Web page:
Advanced Topics

Combining R and Earth Engine


Cloud-Based Remote Sensing with Google Earth Engine

Fundamentals and Applications

Part F6: Advanced Topics

Although you now know the most basic fundamentals of Earth Engine, there is still much more that can be done. The Part presents some advanced topics that can help expand your skill set for doing larger and more complex projects. These include tools for sharing code among users, scaling up with efficient project design, creating apps for non-expert users, and combining R with other information processing platforms.

Chapter F6.4: Combining R and Earth Engine


Cesar Aybar, David Montero, Antony Barja, Fernando Herrera, Andrea Gonzales, and Wendy Espinoza


The purpose of this chapter is to introduce rgee, a non-official API for Earth Engine. You will explore the main features available in rgee and how to set up an environment that integrates rgee with third-party R and Python packages. After this chapter, you will be able to combine R, Python, and JavaScript in the same workflow.

Learning Outcomes

  • Becoming familiar with rgee, the Earth Engine R API interface.
  • Integrating rgee with other R packages.
  • Displaying interactive maps.
  • Integrating Python and R packages using reticulate.
  • Combining Earth Engine JavaScript and Python APIs with R.

Assumes you know how to:

  • Install the Python environment (Chap. F6.3).
  • Use the require function to load code from existing modules (Chap. F6.1).
  • Use the basic functions and logic of Python.
  • Configure an environment variable and use .Renviron files.
  • Create Python virtual environments.

Github Code link for all tutorials

This code base is collection of codes that are freely available from different authors for google earth engine.

Github Source

Introduction to Theory

R is a popular programming language established in statistical science with large support in reproducible research, geospatial analysis, data visualization, and much more. To get started with R, you will need to satisfy some extra software requirements. First, install an up-to-date R version (at least 4.0) in your work environment. The installation procedure will vary depending on your operating system (i.e., Windows, Mac, or Linux). Hands-On Programming with R (Garrett Grolemund 2014, Appendix A) explains step by step how to proceed. We strongly recommend that Windows users install Rtools to avoid compiling external static libraries.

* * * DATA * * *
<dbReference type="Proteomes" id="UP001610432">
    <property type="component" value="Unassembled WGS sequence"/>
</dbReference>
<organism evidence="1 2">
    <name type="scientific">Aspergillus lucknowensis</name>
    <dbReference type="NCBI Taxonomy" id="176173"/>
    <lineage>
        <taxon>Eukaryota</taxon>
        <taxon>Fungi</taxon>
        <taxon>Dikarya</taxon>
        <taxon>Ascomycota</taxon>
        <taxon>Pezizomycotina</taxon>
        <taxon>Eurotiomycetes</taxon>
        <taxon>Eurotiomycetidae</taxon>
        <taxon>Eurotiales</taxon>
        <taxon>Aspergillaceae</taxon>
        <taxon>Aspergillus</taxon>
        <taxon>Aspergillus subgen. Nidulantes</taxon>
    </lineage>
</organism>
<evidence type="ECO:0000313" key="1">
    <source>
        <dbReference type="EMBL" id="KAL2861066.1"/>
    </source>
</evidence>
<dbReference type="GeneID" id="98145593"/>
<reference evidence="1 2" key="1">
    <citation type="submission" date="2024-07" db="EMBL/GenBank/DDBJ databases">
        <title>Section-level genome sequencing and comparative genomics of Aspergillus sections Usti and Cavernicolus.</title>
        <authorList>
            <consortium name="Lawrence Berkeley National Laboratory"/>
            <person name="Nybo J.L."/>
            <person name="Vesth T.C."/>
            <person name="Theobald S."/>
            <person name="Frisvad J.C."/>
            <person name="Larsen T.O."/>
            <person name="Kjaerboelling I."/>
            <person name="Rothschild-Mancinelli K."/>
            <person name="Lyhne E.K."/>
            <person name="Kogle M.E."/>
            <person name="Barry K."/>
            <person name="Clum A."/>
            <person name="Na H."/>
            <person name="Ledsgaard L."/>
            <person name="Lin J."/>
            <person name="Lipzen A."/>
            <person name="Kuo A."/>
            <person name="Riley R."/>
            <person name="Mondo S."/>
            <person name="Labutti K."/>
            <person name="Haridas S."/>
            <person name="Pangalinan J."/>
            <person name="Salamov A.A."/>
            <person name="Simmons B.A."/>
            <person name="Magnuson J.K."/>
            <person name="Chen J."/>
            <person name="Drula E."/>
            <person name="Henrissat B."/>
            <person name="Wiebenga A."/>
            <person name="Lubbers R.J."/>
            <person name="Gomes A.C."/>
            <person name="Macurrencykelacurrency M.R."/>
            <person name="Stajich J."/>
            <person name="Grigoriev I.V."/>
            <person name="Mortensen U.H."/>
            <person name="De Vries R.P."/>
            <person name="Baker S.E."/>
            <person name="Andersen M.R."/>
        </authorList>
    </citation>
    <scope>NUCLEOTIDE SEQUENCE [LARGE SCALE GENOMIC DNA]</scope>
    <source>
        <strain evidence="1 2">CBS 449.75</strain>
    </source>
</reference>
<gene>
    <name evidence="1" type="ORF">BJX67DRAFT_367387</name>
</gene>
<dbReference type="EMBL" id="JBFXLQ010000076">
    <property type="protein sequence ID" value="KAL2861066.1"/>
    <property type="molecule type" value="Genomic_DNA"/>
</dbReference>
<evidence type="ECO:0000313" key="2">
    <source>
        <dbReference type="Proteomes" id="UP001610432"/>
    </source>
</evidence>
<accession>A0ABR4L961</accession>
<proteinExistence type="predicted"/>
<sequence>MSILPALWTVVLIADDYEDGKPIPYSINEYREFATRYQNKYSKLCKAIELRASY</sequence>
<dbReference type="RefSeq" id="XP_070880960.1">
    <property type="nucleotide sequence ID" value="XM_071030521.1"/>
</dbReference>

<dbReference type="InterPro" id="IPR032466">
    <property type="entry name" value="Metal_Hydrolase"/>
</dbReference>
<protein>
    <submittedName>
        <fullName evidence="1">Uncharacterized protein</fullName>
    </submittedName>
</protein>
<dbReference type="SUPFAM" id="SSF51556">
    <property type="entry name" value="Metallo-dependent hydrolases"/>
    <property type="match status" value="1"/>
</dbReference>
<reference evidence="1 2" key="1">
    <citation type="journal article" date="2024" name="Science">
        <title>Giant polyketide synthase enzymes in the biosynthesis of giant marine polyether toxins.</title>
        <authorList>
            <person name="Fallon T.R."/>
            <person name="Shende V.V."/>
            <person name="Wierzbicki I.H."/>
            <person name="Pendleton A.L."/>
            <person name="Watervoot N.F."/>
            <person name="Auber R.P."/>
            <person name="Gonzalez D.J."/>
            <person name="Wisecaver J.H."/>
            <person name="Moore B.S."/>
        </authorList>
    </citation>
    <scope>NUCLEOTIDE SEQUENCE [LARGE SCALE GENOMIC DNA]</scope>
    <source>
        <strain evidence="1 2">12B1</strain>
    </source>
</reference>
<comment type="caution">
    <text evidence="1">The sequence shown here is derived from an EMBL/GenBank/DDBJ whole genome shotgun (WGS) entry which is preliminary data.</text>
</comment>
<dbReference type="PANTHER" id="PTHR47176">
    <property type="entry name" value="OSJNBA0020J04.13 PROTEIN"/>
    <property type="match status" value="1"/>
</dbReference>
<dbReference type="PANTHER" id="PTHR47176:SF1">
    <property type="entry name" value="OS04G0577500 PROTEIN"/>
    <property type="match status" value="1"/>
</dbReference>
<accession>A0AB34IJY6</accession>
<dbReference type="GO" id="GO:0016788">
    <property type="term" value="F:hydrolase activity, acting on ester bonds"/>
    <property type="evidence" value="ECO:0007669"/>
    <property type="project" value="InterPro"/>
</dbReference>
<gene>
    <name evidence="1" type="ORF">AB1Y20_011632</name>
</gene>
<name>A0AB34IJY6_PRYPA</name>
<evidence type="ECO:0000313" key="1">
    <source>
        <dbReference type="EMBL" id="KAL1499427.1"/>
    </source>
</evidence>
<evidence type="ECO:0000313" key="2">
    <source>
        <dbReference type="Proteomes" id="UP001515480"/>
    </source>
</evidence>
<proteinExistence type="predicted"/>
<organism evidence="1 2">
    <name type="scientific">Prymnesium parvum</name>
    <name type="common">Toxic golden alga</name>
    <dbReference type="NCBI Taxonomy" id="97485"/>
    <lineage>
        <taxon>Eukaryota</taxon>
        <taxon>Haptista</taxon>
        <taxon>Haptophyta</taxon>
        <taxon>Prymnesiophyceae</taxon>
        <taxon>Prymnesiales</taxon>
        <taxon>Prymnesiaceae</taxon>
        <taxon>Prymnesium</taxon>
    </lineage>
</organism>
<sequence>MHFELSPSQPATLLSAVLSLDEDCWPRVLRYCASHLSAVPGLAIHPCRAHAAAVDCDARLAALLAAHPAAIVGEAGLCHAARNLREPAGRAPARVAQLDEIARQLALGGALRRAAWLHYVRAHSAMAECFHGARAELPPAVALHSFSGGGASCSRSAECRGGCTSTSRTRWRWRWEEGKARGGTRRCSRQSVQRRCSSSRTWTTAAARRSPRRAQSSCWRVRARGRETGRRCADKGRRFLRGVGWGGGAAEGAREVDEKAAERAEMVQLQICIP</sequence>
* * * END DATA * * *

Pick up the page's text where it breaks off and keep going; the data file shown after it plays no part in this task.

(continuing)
If you are new to R, a good starting point is the book Geocomputation with R (Lovelace et al. 2019) or Spatial Data Science with Application in R (Pebesma and Bivand 2021). In addition, we recommend using an integrated development environment (e.g., Rstudio) or a code editor (e.g., Visual Studio Code) to create a suitable setting to display and interact with R objects.

The following R packages must be installed (find more information in the R manual) in order to go through the practicum section.

# Use install.packages to install R packages from the CRAN repository.
'reticulate') # Connect Python with R.
'rayshader') # 2D and 3D data visualizations in R.
'remotes') # Install R packages from remote repositories.
'r-earthengine/rgeeExtra') # rgee extended.
'rgee') # GEE from within R.
'sf') # Simple features in R.
'stars') # Spatiotemporal Arrays and Vector Data Cubes.
'geojsonio') # Convert data to 'GeoJSON' from various R classes.
'raster') # Reading, writing, manipulating, analyzing and modeling of spatial data.
'magick') # Advanced Graphics and Image-Processing in R
'leaflet.extras2') # Extra Functionality for leaflet
'cptcity') # colour gradients from the 'cpt-city' web archive

Earth Engine officially supports client libraries only for the JavaScript and Python programming languages. While the Earth Engine Code Editor offers a convenient environment for rapid prototyping in JavaScript, the lack of a mechanism for integration with local environments makes the development of complex scripts tricky. On the other hand, the Python client library offers much versatility, enabling support for third-party packages. However, not all Earth and environmental scientists code in Python. Hence, a significant number of professionals are not members of the Earth Engine community. In the R ecosystem, rgee (Aybar et al. 2020) tries to fill this gap by wrapping the Earth Engine Python API via reticulate (Kevin Ushey et al. 2021). The rgee package extends and supports all the Earth Engine classes, modules, and functions, working as fast as the other APIs.

Fig. F6.4.1 A simplified diagram of rgee functionality

Figure F6.4.1 illustrates how rgee bridges the Earth Engine platform with the R ecosystem. When an Earth Engine request is created in R, rgee transforms this piece of code into Python. Next, the Earth Engine Python API converts the Python code into JSON. Finally, the JSON file request is received by the server through a Web REST API. Users could get the response using the getInfo method by following the same path in reverse.


Section 1. Installing rgee 

To run, rgee needs a Python environment with two packages: NumPy and earthengine-api. Because instructions change frequently, installation is explained at the following checkpoint:

Code Checkpoint F64a. The book’s repository contains information about setting up the rgee environment.